On 29 January, Sophie Løhde (Liberal Party), the Minister for Public Sector Innovation, launched work on a new ICT strategy to change how central government authorities work with ICT. Among other things, the project is being launched on the basis of the results of a financial review, which showed that the government spends about DKK 7 billion on ICT annually and that several ICT systems central to Danish society, are in poor shape.
Ms. Løhde intends to enhance management and control of government ICT:
“Today, ICT is just as vital infrastructure as electricity and roads. With so many ICT projects making front page news, and following the financial review of the government's ICT-systems, it’s become clear for us all that something must be done. It's time to make a change. We simply have to spend taxpayers' money more intelligently."
According the Minister, there are no quick and easy solutions. It will require very thorough groundwork to establish a solid foundation for future work on government ICT. Therefore, the Minister has launched this important work with a new government ICT strategy:
"Today, the government has about 4,000 ICT systems, and several of them have not been properly maintained. We need a sweeping approach, and this will take some time. However, I am convinced that it is possible. We have to find the key to developing new projects at the right price and without delays. We also have to make sure that we maintain these projects once they have been launched.
This will demand a fundamental change in the way the government works with ICT. The road will be long and hard. There’s no quick fix. The ICT strategy will lead to several significant changes in the area; changes which will ensure that our digital infrastructure is run professionally and safely," said the Minister.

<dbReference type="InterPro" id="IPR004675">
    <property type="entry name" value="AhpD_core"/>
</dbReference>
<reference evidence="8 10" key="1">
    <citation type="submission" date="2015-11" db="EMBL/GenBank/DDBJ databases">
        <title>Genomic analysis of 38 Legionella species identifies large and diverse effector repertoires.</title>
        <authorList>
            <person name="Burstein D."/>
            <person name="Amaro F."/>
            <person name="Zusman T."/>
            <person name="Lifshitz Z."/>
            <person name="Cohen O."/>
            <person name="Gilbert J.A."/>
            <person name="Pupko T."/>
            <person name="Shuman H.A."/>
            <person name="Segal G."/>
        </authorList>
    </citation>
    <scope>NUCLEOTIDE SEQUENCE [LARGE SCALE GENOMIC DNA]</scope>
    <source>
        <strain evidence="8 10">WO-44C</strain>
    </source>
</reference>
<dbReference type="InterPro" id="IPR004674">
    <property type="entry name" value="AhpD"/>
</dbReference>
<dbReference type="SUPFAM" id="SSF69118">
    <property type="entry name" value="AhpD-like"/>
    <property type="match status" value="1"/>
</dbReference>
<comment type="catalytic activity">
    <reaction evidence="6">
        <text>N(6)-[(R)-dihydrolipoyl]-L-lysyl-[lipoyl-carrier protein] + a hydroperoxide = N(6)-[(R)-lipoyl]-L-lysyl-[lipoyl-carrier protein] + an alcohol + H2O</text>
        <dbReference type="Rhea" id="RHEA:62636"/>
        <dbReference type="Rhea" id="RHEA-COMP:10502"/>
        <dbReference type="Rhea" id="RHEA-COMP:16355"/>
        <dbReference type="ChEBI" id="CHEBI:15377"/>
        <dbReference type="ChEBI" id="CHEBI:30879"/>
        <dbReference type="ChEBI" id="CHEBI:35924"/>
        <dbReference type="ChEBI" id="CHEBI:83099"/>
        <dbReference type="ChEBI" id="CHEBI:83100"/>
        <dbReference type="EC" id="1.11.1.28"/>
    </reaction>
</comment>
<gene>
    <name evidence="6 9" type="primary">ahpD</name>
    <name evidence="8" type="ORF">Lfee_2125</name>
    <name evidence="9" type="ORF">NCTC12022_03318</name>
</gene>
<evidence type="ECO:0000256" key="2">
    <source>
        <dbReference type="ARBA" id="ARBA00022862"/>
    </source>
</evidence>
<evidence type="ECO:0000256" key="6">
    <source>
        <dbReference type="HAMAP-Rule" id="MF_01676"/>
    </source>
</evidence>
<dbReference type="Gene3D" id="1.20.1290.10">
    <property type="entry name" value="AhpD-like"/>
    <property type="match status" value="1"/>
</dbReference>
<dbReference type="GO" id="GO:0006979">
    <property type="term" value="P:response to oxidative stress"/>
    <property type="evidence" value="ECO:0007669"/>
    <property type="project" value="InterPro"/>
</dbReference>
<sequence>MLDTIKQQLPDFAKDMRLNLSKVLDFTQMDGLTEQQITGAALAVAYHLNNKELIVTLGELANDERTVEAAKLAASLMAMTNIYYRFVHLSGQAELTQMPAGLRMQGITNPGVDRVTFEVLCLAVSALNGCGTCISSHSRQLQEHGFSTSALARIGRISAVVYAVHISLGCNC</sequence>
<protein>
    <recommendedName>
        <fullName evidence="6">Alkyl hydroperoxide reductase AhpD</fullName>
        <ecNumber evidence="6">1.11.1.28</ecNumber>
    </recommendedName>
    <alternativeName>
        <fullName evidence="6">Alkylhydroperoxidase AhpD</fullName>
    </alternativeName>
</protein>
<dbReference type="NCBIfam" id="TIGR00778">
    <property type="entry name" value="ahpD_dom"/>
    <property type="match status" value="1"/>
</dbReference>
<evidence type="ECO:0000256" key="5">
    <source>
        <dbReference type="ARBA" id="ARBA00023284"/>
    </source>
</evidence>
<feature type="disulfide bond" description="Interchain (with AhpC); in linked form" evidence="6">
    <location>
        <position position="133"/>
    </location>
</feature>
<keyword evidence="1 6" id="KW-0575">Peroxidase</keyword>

One of the Minister's initiatives is to create a working group with participants from government authorities and external experts. In the period up to summer 2017, they will be working together on drafting a strategy proposal.
Government ICT strategy
The government ICT strategy is one of the initiatives of the 2016 government coalition agreement.
Financial review of government IT
The financial review of government ICT includes ICT costs, ICT systems, and ICT projects. Among other things, the review showed that the government spends an estimated DKK 7 billion annually on ICT.
Important focus areas in the new government ICT strategy
The future ICT strategy will contain a number of specific initiatives to ensure a strong governmental digital infrastructure. The financial review and the ICT strategy focus on ICT projects and therefore do not include large-scale development projects. Furthermore, the strategy focuses on central government and does not include the municipalities and regions. Focus areas will include:
- Better prioritisation of ICT costs and ICT activities. There is great potential for far better utilisation of the substantial resources allocated annually to government ICT. There is also a need to establish a full overview of planned and ongoing ICT projects and systems, etc. This would create a stronger foundation on which to coordinate across government authorities and for long term planning of the ICT portfolio.
- Improved follow-up on projects central to Danish society. There is a need to reduce the risk of ICT projects floundering or exceeding their deadlines or budgets. There is therefore a need for a more differentiated approach to large-scale ICT projects which are crucial for society and that have to be monitored more closely. Government authorities must be offered better advice by Danish Council for IT Projects.
- Safe operation of government ICT systems central to Danish society. There is a need to improve the authorities' work on ICT systems. This applies not least to the systems that are critical to government functions or to society as a whole. The government's ICT systems must be continuously maintained and developed, and the public authorities must be much better at exposing ICT solutions to competition and market mechanisms.